‘Incompetent’: Frydenberg attacked over jobkeeper after profit warnings from ATO revealed

By Paul Karp
Josh Frydenberg
The federal treasurer Josh Frydenberg has been criticised by Labor over the wage subsidy scheme jobkeeper amid revelations about warnings from the Australian Tax Office last year. Photograph: Lukas Coch/EPA

Labor has attacked Josh Frydenberg over the handling of jobkeeper, after it emerged the federal treasurer was warned last year that 950 businesses on the scheme had made revenues during the pandemic that were “significantly” different from their projections.

The Australian Tax Office also warned Frydenberg in July 2020 that big businesses and tax agents were “amending” prior sales records to potentially help them qualify for wage subsidies during the pandemic. It wasn’t until October that the eligibility criteria was tightened.

The revelation is contained in a ministerial submission from the ATO’s deputy commissioner, James O’Halloran. It was produced under freedom of information and first reported in the Australian Financial Review.

A further September 2020 submission shows small businesses mistakenly thought actual declines were needed to qualify, a finding which suggests some may have not claimed the payment despite being eligible.

The shadow treasurer, Jim Chalmers, on Tuesday seized on the report as further evidence of “incompetent implementation”, as the treasurer “was warned that big multinational corporations were behaving in suspicious ways” in claiming jobkeeper.

The $90bn jobkeeper subsidy has come under increasing scrutiny, particularly over the government’s failure to legislate a clawback mechanism to recoup wage subsidies from companies that went on to increase revenues.

Labor and the Senate crossbench are seeking greater transparency around companies with annual turnover of more than $10m and received jobkeeper, after a string of eligible companies were shamed into paying subsidies back after increasing sales.

The ATO submission reveals it was monitoring alleged “turnover manipulation” to qualify for the scheme, which was later revamped to require businesses to suffer an actual decline in turnover to receive funding.

In the first phase, jobkeeper applicants could qualify based on a projected 30% reduction in revenue compared to the same month, or quarter, a year earlier, with 50% downturns required for big businesses and “significant global entities”.

The ATO wrote that in early compliance work it found “a number of jobkeeper applicants have shown a fall in sales in the application month, but with subsequent months showing substantial increases”.

The tax office identified 40 tax agents “who appear to have engaged in concerning behaviour” including adjusting revenues in comparison periods or reporting a decline in turnover in the month of the claim before a “sharp recovery in a subsequent period”.

It said 948 businesses had “actual turnover … significantly divergent from the projected decline”.

After contacting significant global entities attempting to claim the payment based on a 30% turnover decline, some “volunteered to repay” the money, while others qualified “notwithstanding their mistake” because they demonstrated they had suffered a 50% decline.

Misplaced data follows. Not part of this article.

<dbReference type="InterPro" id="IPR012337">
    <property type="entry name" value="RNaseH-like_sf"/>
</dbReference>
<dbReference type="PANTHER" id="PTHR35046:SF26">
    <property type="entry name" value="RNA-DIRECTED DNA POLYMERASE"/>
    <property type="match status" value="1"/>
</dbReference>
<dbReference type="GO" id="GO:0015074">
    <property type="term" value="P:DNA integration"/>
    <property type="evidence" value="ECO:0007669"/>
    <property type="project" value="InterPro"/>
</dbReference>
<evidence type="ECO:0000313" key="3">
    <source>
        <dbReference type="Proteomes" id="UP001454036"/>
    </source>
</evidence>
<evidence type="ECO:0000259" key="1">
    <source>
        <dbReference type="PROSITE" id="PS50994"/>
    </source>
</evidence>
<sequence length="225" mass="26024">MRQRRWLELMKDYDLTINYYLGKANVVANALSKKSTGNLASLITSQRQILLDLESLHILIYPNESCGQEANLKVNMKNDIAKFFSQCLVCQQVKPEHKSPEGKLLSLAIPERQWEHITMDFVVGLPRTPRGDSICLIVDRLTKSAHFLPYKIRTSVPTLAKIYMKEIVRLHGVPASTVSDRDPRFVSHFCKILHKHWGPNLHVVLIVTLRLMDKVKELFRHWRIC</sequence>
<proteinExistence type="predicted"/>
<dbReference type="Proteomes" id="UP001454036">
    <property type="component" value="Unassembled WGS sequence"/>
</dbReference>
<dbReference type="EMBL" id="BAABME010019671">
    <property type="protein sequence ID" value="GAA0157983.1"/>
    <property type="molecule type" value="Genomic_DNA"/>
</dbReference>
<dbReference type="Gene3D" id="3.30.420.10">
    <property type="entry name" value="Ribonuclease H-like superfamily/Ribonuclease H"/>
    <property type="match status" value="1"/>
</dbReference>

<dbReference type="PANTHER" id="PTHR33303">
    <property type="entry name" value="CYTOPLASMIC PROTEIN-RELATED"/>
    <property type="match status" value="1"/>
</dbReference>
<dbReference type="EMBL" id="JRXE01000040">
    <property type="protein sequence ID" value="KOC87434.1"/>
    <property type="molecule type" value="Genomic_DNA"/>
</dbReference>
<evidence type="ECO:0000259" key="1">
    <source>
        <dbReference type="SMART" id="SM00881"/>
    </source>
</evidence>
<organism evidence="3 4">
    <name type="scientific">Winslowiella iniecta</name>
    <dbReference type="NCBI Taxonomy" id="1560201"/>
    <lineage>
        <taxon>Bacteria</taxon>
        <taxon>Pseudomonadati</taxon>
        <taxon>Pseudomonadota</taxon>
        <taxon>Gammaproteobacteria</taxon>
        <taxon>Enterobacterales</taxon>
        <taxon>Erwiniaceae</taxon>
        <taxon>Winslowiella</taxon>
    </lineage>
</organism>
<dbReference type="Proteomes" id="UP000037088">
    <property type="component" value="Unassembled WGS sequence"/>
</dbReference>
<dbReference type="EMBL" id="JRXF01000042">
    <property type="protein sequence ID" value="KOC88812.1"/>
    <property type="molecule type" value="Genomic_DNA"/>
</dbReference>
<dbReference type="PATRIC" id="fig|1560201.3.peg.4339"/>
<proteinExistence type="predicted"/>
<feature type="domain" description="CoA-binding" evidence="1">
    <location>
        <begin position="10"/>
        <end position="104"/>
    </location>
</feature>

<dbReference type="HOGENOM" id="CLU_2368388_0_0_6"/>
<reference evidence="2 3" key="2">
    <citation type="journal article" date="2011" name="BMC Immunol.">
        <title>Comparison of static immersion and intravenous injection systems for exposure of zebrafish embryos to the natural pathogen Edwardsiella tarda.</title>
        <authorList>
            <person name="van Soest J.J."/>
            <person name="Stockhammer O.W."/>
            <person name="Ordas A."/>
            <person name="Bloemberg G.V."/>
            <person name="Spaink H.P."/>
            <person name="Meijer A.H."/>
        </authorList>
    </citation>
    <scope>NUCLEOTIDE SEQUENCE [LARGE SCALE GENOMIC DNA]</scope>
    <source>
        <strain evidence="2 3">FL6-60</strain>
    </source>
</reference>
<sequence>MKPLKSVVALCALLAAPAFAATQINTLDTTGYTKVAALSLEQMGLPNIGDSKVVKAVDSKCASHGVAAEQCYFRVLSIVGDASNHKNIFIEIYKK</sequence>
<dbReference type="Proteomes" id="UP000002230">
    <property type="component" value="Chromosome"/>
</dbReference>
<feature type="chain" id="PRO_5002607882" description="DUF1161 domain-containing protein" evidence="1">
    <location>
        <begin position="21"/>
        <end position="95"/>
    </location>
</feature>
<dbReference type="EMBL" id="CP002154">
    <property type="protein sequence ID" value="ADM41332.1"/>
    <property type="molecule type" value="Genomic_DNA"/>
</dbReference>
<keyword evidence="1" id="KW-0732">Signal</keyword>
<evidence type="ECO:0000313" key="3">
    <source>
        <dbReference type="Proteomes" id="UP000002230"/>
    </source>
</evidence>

In its September 2020 submission, the ATO found “many entities were severely impacted by Covid -19 in the early months, but have rebounded quickly in the later months”.

“We have also identified many instances where entities made reasonable projections but actual decline did not eventuate.”

It also found a “strong indication that small businesses believe they need an actual decline in turnover rather than a projection”.

Neither of the memos were marked as requiring further action.

Frydenberg has said the treasury did not recommend changes in the first six months of the program.

He has also defended the jobkeeper program, claiming that businesses may not have claimed wage subsidies if they could be later forced to pay them back.

“Treasury analysis has shown that 99% of the businesses that did not experience the anticipated fall in turnover were small businesses, with an average of just four employees,” he said on Tuesday.

“Jobkeeper was a key part of the government’s economic plan to save jobs and keep businesses in business during the pandemic.”

Data from the independent Parliamentary Budget Office reveals that $8.4bn was paid to 195,000 businesses that increased their turnover from July to September 2020 compared with the same quarter the year before, on top of $4.6bn to entities that were better off from April to June.

According to research by Ownership Matters, 34 of Australia’s largest companies claimed jobkeeper wage subsidies in the second half of 2020 despite actually improving their earnings on pre-pandemic levels, pocketing a total of $284m.

In September, the ATO revealed it had reviewed the eligibility of 1,600 entities for jobkeeper, including 480 large businesses, and found 95% were eligible.

The ATO told a Senate inquiry it had stopped more than $767m being paid through eligibility checks during the scheme.

“We have identified $470m in overpayments of which we have recovered $194m and are pursuing $89m, with $6m in dispute; and have determined not to pursue $180m,” it said.

Frydenberg on Tuesday afternoon released a statement saying he was in isolation after a staff member tested positive for Covid. The treasurer said he had received a negative result but was remaining in isolation until further notice.


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